O'Connell's 40-year Superdance tradition

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At Bishop O'Connell High School in Arlington, Superdance is an inseparable part of the school's identity. A 40-year-old tradition of having fun and helping people, Superdance is a 12-hour dance dedicated to raising money to find a cure for cystic fibrosis.

What is now a fun-filled evening has its roots in sadness. In 1975, O'Connell sophomore Brenda O'Donnell died from cystic fibrosis. Brenda's friends and classmates were devastated and wanted to do something in her memory. Brenda's sister, Maura, an O'Connell junior, worked with then-principal, Msgr. James McMurtrie, to organize a 12-hour dance fundraiser to benefit cystic fibrosis research - the first Superdance. Tragically, after graduating from O'Connell, Maura died from cystic fibrosis in 1978.

In the 40 years since the first Superdance, O'Connell has raised nearly $4 million to support cystic fibrosis research programs to increase the life expectancy of CF patients, with the goal of eventually finding a cure.

One of the many O'Connell students who worked to keep Maura's dream alive through this year's Superdance was junior Walter Whitt, who has cystic fibrosis. During the Superdance assembly, he described his life with the disease, his struggles balancing the importance of junior year with keeping his lungs functional and the hope Superdance has given him that cystic fibrosis will be cured in his lifetime.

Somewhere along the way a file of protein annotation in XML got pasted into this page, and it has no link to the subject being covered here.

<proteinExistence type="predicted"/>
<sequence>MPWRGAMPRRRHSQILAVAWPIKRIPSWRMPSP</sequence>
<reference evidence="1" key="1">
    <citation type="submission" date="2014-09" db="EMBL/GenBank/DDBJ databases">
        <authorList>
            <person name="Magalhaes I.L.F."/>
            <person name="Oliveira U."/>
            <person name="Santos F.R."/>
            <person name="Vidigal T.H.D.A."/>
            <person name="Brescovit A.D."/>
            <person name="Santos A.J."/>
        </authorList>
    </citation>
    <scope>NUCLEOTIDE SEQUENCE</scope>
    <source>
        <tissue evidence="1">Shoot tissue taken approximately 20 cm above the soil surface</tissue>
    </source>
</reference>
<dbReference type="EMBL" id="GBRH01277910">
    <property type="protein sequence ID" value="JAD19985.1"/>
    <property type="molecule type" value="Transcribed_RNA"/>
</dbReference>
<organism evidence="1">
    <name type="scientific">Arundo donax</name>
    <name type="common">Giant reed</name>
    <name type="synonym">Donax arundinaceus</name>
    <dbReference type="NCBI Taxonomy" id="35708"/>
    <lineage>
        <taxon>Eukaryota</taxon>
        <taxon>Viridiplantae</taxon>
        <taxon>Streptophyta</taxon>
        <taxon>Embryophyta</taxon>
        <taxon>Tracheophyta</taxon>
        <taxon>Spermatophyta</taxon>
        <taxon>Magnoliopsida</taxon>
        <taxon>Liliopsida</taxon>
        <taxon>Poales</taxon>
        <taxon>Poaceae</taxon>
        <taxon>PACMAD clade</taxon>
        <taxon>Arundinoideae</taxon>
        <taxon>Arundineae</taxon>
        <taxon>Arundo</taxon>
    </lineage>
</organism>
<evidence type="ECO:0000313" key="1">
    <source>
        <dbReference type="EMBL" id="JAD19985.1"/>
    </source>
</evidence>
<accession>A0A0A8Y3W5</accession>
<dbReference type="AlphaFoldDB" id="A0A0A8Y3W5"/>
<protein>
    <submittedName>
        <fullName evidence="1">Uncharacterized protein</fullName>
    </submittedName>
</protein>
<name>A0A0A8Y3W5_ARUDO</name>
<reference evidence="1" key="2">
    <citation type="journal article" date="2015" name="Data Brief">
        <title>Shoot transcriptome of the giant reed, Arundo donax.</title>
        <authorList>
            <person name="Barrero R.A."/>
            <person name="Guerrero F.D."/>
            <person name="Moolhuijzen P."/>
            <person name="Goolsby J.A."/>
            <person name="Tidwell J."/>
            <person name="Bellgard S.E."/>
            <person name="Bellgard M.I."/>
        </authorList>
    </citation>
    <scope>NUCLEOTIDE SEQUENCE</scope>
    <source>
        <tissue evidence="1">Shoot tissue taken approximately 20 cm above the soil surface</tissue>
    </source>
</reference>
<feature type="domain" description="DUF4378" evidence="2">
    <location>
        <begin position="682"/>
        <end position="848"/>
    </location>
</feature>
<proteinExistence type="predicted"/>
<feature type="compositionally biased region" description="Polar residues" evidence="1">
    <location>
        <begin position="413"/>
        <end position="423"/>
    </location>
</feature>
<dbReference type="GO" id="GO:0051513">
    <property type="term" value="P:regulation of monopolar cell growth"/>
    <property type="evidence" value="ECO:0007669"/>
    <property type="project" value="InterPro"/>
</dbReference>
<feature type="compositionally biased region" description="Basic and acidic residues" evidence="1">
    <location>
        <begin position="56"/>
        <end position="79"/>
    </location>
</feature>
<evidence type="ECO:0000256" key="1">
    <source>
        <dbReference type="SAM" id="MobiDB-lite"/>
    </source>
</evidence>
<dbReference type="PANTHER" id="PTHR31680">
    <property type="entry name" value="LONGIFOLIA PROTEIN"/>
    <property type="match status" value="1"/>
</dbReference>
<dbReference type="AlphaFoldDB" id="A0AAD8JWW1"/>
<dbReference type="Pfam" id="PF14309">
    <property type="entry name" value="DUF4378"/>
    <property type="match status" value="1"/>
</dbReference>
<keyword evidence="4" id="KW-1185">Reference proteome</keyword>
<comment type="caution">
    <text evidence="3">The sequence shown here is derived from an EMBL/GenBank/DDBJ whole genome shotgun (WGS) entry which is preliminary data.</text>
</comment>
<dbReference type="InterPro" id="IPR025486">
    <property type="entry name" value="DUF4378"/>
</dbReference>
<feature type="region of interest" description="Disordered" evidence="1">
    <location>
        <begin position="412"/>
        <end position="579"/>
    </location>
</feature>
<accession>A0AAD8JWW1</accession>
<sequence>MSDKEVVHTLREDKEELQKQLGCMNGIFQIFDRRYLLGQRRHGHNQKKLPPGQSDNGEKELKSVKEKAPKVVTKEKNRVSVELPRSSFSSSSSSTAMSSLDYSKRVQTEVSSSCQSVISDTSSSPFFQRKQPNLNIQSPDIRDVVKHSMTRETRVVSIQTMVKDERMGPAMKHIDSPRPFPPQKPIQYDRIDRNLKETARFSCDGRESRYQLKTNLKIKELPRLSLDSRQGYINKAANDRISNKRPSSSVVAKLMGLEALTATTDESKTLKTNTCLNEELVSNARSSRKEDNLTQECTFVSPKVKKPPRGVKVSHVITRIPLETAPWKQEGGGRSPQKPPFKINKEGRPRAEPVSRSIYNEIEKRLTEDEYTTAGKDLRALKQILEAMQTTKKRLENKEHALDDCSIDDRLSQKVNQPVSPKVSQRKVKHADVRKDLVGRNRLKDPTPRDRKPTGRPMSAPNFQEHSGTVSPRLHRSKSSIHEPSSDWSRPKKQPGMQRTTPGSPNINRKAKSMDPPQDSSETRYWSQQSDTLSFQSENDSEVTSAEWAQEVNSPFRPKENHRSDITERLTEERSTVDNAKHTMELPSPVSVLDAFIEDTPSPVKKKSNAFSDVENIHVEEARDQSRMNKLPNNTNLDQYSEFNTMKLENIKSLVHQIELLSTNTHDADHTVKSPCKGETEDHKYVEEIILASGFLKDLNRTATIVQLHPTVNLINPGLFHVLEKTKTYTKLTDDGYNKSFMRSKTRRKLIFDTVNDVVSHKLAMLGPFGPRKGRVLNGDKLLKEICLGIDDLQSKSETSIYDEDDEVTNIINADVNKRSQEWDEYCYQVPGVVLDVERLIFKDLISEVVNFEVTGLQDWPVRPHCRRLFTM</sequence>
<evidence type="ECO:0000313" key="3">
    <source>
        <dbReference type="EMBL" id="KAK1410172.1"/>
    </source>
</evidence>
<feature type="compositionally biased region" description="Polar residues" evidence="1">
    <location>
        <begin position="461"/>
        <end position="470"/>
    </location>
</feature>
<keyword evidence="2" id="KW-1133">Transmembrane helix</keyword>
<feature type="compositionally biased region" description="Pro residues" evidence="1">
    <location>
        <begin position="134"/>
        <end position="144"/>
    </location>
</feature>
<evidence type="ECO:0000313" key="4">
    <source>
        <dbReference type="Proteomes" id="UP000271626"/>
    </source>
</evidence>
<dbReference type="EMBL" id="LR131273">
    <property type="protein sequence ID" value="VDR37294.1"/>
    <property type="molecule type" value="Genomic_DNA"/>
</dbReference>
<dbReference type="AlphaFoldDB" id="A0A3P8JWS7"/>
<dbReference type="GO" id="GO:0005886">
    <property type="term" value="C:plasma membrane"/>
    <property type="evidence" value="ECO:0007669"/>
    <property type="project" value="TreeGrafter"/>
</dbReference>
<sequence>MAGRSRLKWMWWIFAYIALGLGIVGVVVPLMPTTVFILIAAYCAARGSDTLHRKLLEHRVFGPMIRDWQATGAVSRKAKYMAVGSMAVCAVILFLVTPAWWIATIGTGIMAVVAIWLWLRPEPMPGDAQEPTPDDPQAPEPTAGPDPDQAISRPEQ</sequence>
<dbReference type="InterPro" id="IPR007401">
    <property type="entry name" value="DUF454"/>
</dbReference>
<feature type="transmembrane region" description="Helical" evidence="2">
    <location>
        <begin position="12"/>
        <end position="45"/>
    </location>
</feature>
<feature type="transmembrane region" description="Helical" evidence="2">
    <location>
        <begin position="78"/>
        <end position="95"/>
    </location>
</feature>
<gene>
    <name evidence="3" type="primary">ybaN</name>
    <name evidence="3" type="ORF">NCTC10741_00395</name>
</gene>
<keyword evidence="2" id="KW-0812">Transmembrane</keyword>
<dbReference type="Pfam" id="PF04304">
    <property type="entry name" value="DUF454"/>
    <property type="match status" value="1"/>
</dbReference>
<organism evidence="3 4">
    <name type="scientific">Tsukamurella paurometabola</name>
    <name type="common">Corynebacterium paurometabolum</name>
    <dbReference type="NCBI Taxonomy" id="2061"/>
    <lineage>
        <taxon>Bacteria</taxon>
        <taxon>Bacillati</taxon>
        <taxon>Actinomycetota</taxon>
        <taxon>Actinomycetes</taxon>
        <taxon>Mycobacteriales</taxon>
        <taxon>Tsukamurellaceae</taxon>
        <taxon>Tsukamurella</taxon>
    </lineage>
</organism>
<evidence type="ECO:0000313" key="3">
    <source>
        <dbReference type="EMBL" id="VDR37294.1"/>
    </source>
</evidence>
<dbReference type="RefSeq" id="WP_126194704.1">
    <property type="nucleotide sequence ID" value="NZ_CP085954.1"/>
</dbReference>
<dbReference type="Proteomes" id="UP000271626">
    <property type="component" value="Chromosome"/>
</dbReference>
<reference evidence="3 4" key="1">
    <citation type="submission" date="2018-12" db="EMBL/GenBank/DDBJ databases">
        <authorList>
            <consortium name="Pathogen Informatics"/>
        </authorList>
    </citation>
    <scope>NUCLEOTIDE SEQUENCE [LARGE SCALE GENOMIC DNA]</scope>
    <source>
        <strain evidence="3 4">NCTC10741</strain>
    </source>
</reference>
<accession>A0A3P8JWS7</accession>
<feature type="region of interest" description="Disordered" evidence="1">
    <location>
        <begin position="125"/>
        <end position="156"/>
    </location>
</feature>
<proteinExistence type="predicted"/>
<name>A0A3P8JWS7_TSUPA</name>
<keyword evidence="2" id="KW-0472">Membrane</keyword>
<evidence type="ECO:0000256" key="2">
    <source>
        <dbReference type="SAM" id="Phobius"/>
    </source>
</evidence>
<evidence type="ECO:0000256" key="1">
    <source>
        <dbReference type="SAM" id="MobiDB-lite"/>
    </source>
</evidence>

With a 1940s theme of "We Want YOU for the Cure," the 2015 Superdance held March 14 raised nearly $100,000. Students danced to 12 hours of bands and DJs until the night was closed by Radio 99.5's deejay Chris Styles.

"The only way that Superdance was able to happen this year was because of the amazing chairs, co-chairs, SCA executive board, and SCA moderators," said student body President Kylan Luna. "Some people think of this as a 12-hour dance, but it is much more than that."

As the traditional last song of Superdance closed the night - Billy Joel's "Piano Man" - students, alumni and faculty formed a circle around the gym, just as they have done for many years. Having fun on one night and raising funds for their cause, O'Connell students continue to make a difference in the fight against cystic fibrosis.

"We're able to impact the lives of so many," said Luna.

© Arlington Catholic Herald 2015